FILE PHOTO: The logo of Taiwan Semiconductor Manufacturing Company (TSMC) is to look at an investor conference in Taipei, Taiwan, 13 April, 2017. REUTERS/Tyrone Siu/File Photo
(Reuters) – Apple Inc’s supplier, TSMC (2330.WATER has counter-sued a smaller contract chipmaking rival GlobalFoundries Inc. in the United States of america, Germany, australia and Singapore, saying the U.S. company had violated 25 of the patents.
Taiwan Semiconductor Manufacturing Co Ltd (TSMC) said in court on Monday, has requested to issue orders to stop the GlobalFoundries’ manufacturing and the sale of the team, which is an infringement of the patent.
TSMC, the world’s largest contract chipmaker, said in a statement on Tuesday it was seeking “substantial damages, of GlobalFoundries,” but does not specify an amount.
The suits come in a little more than a month after the GlobalFoundries charged with TSMC for the allegedly infringing 16 of its patents, seeking to stop the importation into the United States of products made using the technology of that patent.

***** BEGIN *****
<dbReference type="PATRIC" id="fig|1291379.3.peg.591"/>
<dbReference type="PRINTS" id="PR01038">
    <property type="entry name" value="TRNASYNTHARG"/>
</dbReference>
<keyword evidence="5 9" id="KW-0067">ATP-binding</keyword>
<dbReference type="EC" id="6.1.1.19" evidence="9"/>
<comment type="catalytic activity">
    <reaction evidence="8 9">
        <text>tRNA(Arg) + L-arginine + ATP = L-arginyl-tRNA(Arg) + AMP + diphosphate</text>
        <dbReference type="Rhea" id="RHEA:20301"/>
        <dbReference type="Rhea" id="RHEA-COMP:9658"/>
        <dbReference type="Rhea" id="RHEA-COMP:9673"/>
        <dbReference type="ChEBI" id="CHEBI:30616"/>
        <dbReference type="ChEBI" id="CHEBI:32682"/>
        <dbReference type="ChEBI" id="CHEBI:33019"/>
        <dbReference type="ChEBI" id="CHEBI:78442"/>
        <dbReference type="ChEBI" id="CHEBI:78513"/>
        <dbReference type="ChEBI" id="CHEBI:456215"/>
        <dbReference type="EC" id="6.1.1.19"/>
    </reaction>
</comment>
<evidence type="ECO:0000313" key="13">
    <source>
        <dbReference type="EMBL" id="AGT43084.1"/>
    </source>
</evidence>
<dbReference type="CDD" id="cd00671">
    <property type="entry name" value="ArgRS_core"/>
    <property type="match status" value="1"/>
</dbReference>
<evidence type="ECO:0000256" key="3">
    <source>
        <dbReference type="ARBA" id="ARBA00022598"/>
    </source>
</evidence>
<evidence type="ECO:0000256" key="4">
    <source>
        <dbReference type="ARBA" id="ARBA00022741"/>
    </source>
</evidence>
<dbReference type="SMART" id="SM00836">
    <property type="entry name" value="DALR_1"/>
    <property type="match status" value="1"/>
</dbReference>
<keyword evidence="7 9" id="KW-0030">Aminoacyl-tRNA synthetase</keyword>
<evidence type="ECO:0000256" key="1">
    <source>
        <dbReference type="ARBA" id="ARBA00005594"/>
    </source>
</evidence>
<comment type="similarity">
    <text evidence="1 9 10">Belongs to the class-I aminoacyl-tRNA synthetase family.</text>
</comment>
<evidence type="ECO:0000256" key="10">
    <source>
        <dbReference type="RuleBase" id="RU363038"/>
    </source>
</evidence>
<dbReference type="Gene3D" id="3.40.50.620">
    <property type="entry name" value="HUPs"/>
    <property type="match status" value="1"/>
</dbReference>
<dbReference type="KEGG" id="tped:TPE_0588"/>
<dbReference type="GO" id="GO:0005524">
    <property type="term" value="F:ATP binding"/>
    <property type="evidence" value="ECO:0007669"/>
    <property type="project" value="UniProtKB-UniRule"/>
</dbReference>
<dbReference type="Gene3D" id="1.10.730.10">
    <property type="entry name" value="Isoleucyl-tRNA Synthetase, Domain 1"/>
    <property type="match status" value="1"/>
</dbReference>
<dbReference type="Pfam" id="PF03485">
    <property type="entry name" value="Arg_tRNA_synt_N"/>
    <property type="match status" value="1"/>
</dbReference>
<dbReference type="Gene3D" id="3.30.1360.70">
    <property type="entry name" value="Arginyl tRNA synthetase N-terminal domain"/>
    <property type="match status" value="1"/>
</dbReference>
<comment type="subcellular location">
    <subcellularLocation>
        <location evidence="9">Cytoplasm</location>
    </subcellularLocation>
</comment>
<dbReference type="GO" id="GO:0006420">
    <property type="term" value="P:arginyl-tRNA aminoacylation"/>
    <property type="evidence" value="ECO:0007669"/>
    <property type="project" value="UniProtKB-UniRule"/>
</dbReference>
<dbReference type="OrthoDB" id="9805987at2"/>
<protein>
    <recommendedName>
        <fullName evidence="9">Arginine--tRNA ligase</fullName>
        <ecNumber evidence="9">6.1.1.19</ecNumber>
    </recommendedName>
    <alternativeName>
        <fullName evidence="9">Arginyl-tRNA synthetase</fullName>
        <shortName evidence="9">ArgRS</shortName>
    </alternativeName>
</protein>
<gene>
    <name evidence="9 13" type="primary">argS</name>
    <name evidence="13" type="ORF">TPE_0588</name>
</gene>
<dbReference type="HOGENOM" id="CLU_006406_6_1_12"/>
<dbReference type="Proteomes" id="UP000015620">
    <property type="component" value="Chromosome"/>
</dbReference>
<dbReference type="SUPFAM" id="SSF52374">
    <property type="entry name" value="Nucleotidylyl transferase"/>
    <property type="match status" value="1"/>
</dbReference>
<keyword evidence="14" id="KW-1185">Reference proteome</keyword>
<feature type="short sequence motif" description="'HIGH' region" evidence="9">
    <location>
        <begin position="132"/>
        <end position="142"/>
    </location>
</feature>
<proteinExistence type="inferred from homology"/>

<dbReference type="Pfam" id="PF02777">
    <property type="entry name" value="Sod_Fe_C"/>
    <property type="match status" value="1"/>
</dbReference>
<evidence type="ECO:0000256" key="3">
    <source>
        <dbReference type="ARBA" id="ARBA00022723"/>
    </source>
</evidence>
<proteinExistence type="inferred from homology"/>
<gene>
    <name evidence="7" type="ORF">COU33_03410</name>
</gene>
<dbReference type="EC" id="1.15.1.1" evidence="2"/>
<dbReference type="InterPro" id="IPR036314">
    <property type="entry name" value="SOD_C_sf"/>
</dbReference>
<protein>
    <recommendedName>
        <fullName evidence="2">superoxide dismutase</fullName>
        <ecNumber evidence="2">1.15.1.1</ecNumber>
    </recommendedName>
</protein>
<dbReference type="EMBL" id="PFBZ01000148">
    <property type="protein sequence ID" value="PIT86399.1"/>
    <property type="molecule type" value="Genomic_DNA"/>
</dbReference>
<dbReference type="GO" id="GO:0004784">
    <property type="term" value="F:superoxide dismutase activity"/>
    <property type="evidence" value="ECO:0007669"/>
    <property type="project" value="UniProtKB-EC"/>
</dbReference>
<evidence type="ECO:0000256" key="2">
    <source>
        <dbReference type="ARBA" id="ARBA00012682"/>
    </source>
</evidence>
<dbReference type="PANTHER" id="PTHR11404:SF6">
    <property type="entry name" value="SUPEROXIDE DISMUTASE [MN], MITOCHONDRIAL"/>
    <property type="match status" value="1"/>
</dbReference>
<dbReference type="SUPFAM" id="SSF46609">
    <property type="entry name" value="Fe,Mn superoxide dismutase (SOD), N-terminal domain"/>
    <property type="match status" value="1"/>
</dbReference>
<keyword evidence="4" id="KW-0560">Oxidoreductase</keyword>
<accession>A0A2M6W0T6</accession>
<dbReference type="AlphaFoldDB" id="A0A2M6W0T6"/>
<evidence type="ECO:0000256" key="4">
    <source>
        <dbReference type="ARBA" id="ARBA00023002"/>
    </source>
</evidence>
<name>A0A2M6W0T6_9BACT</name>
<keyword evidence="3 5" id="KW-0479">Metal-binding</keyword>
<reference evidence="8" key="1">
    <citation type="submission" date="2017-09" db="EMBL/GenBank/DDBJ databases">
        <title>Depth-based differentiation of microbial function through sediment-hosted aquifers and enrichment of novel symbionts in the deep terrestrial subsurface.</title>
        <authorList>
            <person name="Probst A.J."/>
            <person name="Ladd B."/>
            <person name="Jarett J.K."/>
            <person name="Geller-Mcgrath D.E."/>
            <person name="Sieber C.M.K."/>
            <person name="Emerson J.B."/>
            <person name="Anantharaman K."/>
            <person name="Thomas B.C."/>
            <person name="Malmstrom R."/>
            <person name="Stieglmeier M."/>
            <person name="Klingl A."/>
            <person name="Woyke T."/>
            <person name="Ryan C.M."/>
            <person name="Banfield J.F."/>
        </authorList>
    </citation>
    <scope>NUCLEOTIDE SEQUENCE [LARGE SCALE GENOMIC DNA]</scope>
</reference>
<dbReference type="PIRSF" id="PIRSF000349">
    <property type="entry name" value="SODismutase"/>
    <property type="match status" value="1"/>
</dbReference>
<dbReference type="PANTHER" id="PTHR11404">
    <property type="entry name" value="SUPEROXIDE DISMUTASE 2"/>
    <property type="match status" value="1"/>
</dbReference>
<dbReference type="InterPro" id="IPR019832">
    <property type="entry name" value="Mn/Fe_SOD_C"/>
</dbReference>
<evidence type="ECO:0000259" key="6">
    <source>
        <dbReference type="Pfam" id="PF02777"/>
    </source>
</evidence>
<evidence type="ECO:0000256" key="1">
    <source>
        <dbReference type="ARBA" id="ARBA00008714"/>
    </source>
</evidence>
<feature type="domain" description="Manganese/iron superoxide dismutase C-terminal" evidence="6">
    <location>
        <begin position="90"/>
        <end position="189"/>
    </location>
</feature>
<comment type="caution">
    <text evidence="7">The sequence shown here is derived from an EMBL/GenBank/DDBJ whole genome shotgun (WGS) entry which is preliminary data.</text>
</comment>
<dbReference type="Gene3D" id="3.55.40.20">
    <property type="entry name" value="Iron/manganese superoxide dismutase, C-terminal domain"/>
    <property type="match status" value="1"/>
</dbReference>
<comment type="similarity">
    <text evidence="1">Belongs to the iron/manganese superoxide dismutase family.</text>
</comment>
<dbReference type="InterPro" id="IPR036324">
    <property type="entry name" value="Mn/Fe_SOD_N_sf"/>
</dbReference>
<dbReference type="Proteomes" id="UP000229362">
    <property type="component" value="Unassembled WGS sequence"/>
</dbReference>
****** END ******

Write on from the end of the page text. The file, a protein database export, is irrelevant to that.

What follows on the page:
“TSMC has long been made use of its dominant position in the market, in order to put pressure on its smaller rivals, and the concern that the litigation filed today is consistent with that history,” Santa Clara, California-based GlobalFoundries, said in a statement.
“We are confident in our position and the legal process, and we are not intimidated by these actions.”
GlobalFoundries, said in August that the attacks were aimed at the protection of the investments made in the United States of america. The company was looking for other than specified as “significant” damage on the basis of what they have said was for TSMC’s unlawful use of its technology and the tens of billions of dollars of sales”.
GlobalFoundries was mentioned, Apple’s (AAPL.(O) and Qualcomm Inc (QCOM.(O) in the Alphabet, Inc. ‘ s (GOOGL.(O), Google, and Nvidia Corp (NVDA.O), Lenovo Group (0922.HK), and Taiwan MediaTek Inc. (2454.WATER is among TSMC customers will be affected by the symptoms.
TSMC, at the time referred to as GlobalFoundries’ allegations are “without merit”.
Reporting by Sayantani Ghosh and Douglas Busvine and Yimou Lee; Editing by Christopher Cushing and Muralikumar Anantharaman